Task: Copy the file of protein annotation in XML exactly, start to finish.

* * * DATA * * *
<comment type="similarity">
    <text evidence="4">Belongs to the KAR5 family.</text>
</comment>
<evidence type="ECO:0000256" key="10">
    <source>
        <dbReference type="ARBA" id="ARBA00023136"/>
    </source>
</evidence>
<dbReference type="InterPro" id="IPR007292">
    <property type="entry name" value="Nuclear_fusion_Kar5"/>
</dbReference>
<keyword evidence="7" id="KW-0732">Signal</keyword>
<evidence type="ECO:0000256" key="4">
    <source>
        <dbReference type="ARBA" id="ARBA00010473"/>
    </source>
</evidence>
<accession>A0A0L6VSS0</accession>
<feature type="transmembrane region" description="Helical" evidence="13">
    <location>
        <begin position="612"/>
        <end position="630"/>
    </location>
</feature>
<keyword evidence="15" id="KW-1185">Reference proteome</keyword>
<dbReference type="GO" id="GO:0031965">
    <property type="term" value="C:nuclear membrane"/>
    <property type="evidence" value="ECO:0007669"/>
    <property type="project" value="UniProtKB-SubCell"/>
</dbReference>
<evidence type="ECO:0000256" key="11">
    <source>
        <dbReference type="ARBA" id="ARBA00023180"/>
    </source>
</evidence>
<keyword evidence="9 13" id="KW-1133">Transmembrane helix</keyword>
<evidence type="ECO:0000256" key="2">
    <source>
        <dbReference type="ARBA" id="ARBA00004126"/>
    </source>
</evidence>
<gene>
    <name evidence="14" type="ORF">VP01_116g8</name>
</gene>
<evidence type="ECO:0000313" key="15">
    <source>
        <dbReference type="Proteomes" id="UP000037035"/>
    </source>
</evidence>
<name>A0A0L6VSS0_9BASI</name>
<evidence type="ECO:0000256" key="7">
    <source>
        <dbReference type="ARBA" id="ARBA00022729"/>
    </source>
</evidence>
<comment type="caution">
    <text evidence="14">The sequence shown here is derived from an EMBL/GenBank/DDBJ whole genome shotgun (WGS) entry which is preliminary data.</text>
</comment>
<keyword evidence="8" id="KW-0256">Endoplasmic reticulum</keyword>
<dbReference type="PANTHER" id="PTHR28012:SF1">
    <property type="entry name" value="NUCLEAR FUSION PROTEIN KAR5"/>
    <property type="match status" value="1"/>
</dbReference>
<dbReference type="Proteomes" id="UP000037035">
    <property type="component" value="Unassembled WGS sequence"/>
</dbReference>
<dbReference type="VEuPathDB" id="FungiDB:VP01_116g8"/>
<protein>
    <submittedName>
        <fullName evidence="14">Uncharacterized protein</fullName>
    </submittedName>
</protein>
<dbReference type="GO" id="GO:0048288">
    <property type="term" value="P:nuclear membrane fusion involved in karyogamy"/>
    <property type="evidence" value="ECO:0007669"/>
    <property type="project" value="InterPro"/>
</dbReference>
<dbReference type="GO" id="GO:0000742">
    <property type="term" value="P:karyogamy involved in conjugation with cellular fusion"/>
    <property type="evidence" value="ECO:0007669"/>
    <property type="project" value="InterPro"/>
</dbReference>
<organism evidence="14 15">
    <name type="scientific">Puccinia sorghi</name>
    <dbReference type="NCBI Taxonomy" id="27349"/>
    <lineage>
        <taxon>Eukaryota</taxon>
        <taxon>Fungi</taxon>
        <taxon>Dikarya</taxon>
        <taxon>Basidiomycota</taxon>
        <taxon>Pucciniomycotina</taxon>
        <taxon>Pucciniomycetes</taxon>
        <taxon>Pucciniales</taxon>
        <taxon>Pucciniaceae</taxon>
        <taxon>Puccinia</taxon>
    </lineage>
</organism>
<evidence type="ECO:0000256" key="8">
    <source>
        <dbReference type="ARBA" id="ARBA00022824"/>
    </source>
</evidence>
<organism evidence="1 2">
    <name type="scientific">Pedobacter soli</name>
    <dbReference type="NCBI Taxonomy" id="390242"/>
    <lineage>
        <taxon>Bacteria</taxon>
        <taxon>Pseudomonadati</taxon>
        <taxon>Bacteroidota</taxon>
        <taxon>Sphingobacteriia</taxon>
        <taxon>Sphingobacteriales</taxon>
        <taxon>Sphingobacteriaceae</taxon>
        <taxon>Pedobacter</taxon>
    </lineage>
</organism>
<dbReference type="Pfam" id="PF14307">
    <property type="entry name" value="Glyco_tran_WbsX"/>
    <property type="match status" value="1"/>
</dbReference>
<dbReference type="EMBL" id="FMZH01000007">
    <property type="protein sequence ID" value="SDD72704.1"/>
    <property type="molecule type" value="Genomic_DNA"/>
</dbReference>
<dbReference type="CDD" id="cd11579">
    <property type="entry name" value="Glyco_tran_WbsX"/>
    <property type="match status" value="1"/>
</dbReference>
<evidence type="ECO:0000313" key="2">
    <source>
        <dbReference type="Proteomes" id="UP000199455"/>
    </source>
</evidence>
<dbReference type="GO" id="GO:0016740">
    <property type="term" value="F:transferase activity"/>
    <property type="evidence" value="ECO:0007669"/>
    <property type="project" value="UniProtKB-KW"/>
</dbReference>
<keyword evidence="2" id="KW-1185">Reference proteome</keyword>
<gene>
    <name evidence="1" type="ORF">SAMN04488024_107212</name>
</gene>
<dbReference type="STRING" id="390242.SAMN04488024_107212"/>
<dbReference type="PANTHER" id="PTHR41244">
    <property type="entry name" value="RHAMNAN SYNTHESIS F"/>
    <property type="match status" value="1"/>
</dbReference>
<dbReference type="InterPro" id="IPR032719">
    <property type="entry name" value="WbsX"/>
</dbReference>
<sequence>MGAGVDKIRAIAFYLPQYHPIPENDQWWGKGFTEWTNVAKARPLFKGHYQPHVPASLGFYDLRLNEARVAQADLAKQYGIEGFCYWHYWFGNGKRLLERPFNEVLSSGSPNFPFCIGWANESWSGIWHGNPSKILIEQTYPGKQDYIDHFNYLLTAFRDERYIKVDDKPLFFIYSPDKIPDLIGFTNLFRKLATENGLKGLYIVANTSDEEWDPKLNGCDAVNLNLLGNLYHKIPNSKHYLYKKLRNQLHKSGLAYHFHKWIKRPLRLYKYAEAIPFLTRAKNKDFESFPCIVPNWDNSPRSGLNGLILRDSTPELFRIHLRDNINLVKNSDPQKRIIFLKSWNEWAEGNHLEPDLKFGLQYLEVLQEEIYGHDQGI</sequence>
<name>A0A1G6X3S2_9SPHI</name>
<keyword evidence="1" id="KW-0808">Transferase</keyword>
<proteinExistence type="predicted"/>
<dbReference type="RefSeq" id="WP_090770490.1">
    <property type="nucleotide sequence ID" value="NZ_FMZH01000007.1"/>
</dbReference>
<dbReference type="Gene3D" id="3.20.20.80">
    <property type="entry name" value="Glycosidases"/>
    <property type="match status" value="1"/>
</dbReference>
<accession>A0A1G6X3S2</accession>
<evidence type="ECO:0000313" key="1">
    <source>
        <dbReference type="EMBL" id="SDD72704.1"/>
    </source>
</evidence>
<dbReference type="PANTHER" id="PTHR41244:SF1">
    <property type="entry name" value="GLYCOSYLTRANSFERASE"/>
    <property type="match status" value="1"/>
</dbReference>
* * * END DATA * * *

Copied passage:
<comment type="similarity">
    <text evidence="4">Belongs to the KAR5 family.</text>
</comment>
<evidence type="ECO:0000256" key="10">
    <source>
        <dbReference type="ARBA" id="ARBA00023136"/>
    </source>
</evidence>
<dbReference type="InterPro" id="IPR007292">
    <property type="entry name" value="Nuclear_fusion_Kar5"/>
</dbReference>
<keyword evidence="7" id="KW-0732">Signal</keyword>
<evidence type="ECO:0000256" key="4">
    <source>
        <dbReference type="ARBA" id="ARBA00010473"/>
    </source>
</evidence>
<accession>A0A0L6VSS0</accession>
<feature type="transmembrane region" description="Helical" evidence="13">
    <location>
        <begin position="612"/>
        <end position="630"/>
    </location>
</feature>
<keyword evidence="15" id="KW-1185">Reference proteome</keyword>
<dbReference type="GO" id="GO:0031965">
    <property type="term" value="C:nuclear membrane"/>
    <property type="evidence" value="ECO:0007669"/>
    <property type="project" value="UniProtKB-SubCell"/>
</dbReference>
<evidence type="ECO:0000256" key="11">
    <source>
        <dbReference type="ARBA" id="ARBA00023180"/>
    </source>
</evidence>
<keyword evidence="9 13" id="KW-1133">Transmembrane helix</keyword>
<evidence type="ECO:0000256" key="2">
    <source>
        <dbReference type="ARBA" id="ARBA00004126"/>
    </source>
</evidence>
<gene>
    <name evidence="14" type="ORF">VP01_116g8</name>
</gene>
<evidence type="ECO:0000313" key="15">
    <source>
        <dbReference type="Proteomes" id="UP000037035"/>
    </source>
</evidence>
<name>A0A0L6VSS0_9BASI</name>
<evidence type="ECO:0000256" key="7">
    <source>
        <dbReference type="ARBA" id="ARBA00022729"/>
    </source>
</evidence>
<comment type="caution">
    <text evidence="14">The sequence shown here is derived from an EMBL/GenBank/DDBJ whole genome shotgun (WGS) entry which is preliminary data.</text>
</comment>
<keyword evidence="8" id="KW-0256">Endoplasmic reticulum</keyword>
<dbReference type="PANTHER" id="PTHR28012:SF1">
    <property type="entry name" value="NUCLEAR FUSION PROTEIN KAR5"/>
    <property type="match status" value="1"/>
</dbReference>
<dbReference type="Proteomes" id="UP000037035">
    <property type="component" value="Unassembled WGS sequence"/>
</dbReference>
<dbReference type="VEuPathDB" id="FungiDB:VP01_116g8"/>
<protein>
    <submittedName>
        <fullName evidence="14">Uncharacterized protein</fullName>
    </submittedName>
</protein>
<dbReference type="GO" id="GO:0048288">
    <property type="term" value="P:nuclear membrane fusion involved in karyogamy"/>
    <property type="evidence" value="ECO:0007669"/>
    <property type="project" value="InterPro"/>
</dbReference>
<dbReference type="GO" id="GO:0000742">
    <property type="term" value="P:karyogamy involved in conjugation with cellular fusion"/>
    <property type="evidence" value="ECO:0007669"/>
    <property type="project" value="InterPro"/>
</dbReference>
<organism evidence="14 15">
    <name type="scientific">Puccinia sorghi</name>
    <dbReference type="NCBI Taxonomy" id="27349"/>
    <lineage>
        <taxon>Eukaryota</taxon>
        <taxon>Fungi</taxon>
        <taxon>Dikarya</taxon>
        <taxon>Basidiomycota</taxon>
        <taxon>Pucciniomycotina</taxon>
        <taxon>Pucciniomycetes</taxon>
        <taxon>Pucciniales</taxon>
        <taxon>Pucciniaceae</taxon>
        <taxon>Puccinia</taxon>
    </lineage>
</organism>
<evidence type="ECO:0000256" key="8">
    <source>
        <dbReference type="ARBA" id="ARBA00022824"/>
    </source>
</evidence>
<organism evidence="1 2">
    <name type="scientific">Pedobacter soli</name>
    <dbReference type="NCBI Taxonomy" id="390242"/>
    <lineage>
        <taxon>Bacteria</taxon>
        <taxon>Pseudomonadati</taxon>
        <taxon>Bacteroidota</taxon>
        <taxon>Sphingobacteriia</taxon>
        <taxon>Sphingobacteriales</taxon>
        <taxon>Sphingobacteriaceae</taxon>
        <taxon>Pedobacter</taxon>
    </lineage>
</organism>
<dbReference type="Pfam" id="PF14307">
    <property type="entry name" value="Glyco_tran_WbsX"/>
    <property type="match status" value="1"/>
</dbReference>
<dbReference type="EMBL" id="FMZH01000007">
    <property type="protein sequence ID" value="SDD72704.1"/>
    <property type="molecule type" value="Genomic_DNA"/>
</dbReference>
<dbReference type="CDD" id="cd11579">
    <property type="entry name" value="Glyco_tran_WbsX"/>
    <property type="match status" value="1"/>
</dbReference>
<evidence type="ECO:0000313" key="2">
    <source>
        <dbReference type="Proteomes" id="UP000199455"/>
    </source>
</evidence>
<dbReference type="GO" id="GO:0016740">
    <property type="term" value="F:transferase activity"/>
    <property type="evidence" value="ECO:0007669"/>
    <property type="project" value="UniProtKB-KW"/>
</dbReference>
<keyword evidence="2" id="KW-1185">Reference proteome</keyword>
<gene>
    <name evidence="1" type="ORF">SAMN04488024_107212</name>
</gene>
<dbReference type="STRING" id="390242.SAMN04488024_107212"/>
<dbReference type="PANTHER" id="PTHR41244">
    <property type="entry name" value="RHAMNAN SYNTHESIS F"/>
    <property type="match status" value="1"/>
</dbReference>
<dbReference type="InterPro" id="IPR032719">
    <property type="entry name" value="WbsX"/>
</dbReference>
<sequence>MGAGVDKIRAIAFYLPQYHPIPENDQWWGKGFTEWTNVAKARPLFKGHYQPHVPASLGFYDLRLNEARVAQADLAKQYGIEGFCYWHYWFGNGKRLLERPFNEVLSSGSPNFPFCIGWANESWSGIWHGNPSKILIEQTYPGKQDYIDHFNYLLTAFRDERYIKVDDKPLFFIYSPDKIPDLIGFTNLFRKLATENGLKGLYIVANTSDEEWDPKLNGCDAVNLNLLGNLYHKIPNSKHYLYKKLRNQLHKSGLAYHFHKWIKRPLRLYKYAEAIPFLTRAKNKDFESFPCIVPNWDNSPRSGLNGLILRDSTPELFRIHLRDNINLVKNSDPQKRIIFLKSWNEWAEGNHLEPDLKFGLQYLEVLQEEIYGHDQGI</sequence>
<name>A0A1G6X3S2_9SPHI</name>
<keyword evidence="1" id="KW-0808">Transferase</keyword>
<proteinExistence type="predicted"/>
<dbReference type="RefSeq" id="WP_090770490.1">
    <property type="nucleotide sequence ID" value="NZ_FMZH01000007.1"/>
</dbReference>
<dbReference type="Gene3D" id="3.20.20.80">
    <property type="entry name" value="Glycosidases"/>
    <property type="match status" value="1"/>
</dbReference>
<accession>A0A1G6X3S2</accession>
<evidence type="ECO:0000313" key="1">
    <source>
        <dbReference type="EMBL" id="SDD72704.1"/>
    </source>
</evidence>
<dbReference type="PANTHER" id="PTHR41244:SF1">
    <property type="entry name" value="GLYCOSYLTRANSFERASE"/>
    <property type="match status" value="1"/>
</dbReference>